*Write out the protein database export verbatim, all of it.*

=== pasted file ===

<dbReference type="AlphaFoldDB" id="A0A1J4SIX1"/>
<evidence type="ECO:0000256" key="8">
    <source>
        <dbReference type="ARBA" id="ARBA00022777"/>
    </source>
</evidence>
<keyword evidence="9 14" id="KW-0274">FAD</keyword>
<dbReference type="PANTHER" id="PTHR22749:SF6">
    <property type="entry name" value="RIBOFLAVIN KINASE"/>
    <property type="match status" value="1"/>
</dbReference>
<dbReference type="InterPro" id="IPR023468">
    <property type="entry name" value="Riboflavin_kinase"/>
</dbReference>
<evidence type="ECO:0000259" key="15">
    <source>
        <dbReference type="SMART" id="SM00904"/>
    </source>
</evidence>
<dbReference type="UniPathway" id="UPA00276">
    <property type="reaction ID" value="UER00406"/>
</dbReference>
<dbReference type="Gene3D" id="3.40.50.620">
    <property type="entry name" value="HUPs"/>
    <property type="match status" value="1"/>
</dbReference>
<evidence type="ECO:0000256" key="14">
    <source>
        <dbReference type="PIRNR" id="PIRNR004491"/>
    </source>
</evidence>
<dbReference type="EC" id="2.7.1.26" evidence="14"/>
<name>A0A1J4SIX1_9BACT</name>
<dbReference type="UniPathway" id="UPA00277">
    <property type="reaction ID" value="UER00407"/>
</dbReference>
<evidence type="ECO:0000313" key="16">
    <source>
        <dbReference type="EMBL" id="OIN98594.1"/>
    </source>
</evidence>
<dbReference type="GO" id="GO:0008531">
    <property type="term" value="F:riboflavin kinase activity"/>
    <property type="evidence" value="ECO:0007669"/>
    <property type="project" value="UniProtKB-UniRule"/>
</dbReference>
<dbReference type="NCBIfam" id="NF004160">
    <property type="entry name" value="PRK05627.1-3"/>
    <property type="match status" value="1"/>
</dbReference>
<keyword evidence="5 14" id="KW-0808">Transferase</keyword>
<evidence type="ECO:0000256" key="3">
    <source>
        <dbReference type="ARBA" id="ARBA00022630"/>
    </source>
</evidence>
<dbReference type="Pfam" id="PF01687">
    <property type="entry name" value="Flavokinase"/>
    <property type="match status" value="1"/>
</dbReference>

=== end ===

<dbReference type="AlphaFoldDB" id="A0A1J4SIX1"/>
<evidence type="ECO:0000256" key="8">
    <source>
        <dbReference type="ARBA" id="ARBA00022777"/>
    </source>
</evidence>
<keyword evidence="9 14" id="KW-0274">FAD</keyword>
<dbReference type="PANTHER" id="PTHR22749:SF6">
    <property type="entry name" value="RIBOFLAVIN KINASE"/>
    <property type="match status" value="1"/>
</dbReference>
<dbReference type="InterPro" id="IPR023468">
    <property type="entry name" value="Riboflavin_kinase"/>
</dbReference>
<evidence type="ECO:0000259" key="15">
    <source>
        <dbReference type="SMART" id="SM00904"/>
    </source>
</evidence>
<dbReference type="UniPathway" id="UPA00276">
    <property type="reaction ID" value="UER00406"/>
</dbReference>
<dbReference type="Gene3D" id="3.40.50.620">
    <property type="entry name" value="HUPs"/>
    <property type="match status" value="1"/>
</dbReference>
<evidence type="ECO:0000256" key="14">
    <source>
        <dbReference type="PIRNR" id="PIRNR004491"/>
    </source>
</evidence>
<dbReference type="EC" id="2.7.1.26" evidence="14"/>
<name>A0A1J4SIX1_9BACT</name>
<dbReference type="UniPathway" id="UPA00277">
    <property type="reaction ID" value="UER00407"/>
</dbReference>
<evidence type="ECO:0000313" key="16">
    <source>
        <dbReference type="EMBL" id="OIN98594.1"/>
    </source>
</evidence>
<dbReference type="GO" id="GO:0008531">
    <property type="term" value="F:riboflavin kinase activity"/>
    <property type="evidence" value="ECO:0007669"/>
    <property type="project" value="UniProtKB-UniRule"/>
</dbReference>
<dbReference type="NCBIfam" id="NF004160">
    <property type="entry name" value="PRK05627.1-3"/>
    <property type="match status" value="1"/>
</dbReference>
<keyword evidence="5 14" id="KW-0808">Transferase</keyword>
<evidence type="ECO:0000256" key="3">
    <source>
        <dbReference type="ARBA" id="ARBA00022630"/>
    </source>
</evidence>
<dbReference type="Pfam" id="PF01687">
    <property type="entry name" value="Flavokinase"/>
    <property type="match status" value="1"/>
</dbReference>